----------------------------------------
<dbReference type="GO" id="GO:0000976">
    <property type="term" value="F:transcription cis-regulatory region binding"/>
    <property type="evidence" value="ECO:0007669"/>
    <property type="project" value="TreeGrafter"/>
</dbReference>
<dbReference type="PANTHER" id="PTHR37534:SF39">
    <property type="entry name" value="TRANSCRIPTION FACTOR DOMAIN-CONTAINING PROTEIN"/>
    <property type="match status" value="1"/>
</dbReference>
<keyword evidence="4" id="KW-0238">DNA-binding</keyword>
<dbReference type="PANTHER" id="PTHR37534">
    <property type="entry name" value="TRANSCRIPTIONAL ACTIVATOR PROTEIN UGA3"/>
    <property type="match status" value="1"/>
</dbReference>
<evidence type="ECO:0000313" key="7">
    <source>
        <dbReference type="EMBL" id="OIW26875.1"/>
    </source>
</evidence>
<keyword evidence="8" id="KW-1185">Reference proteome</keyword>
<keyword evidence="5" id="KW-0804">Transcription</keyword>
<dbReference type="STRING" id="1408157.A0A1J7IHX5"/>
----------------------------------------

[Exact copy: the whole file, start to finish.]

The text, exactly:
<dbReference type="GO" id="GO:0000976">
    <property type="term" value="F:transcription cis-regulatory region binding"/>
    <property type="evidence" value="ECO:0007669"/>
    <property type="project" value="TreeGrafter"/>
</dbReference>
<dbReference type="PANTHER" id="PTHR37534:SF39">
    <property type="entry name" value="TRANSCRIPTION FACTOR DOMAIN-CONTAINING PROTEIN"/>
    <property type="match status" value="1"/>
</dbReference>
<keyword evidence="4" id="KW-0238">DNA-binding</keyword>
<dbReference type="PANTHER" id="PTHR37534">
    <property type="entry name" value="TRANSCRIPTIONAL ACTIVATOR PROTEIN UGA3"/>
    <property type="match status" value="1"/>
</dbReference>
<evidence type="ECO:0000313" key="7">
    <source>
        <dbReference type="EMBL" id="OIW26875.1"/>
    </source>
</evidence>
<keyword evidence="8" id="KW-1185">Reference proteome</keyword>
<keyword evidence="5" id="KW-0804">Transcription</keyword>
<dbReference type="STRING" id="1408157.A0A1J7IHX5"/>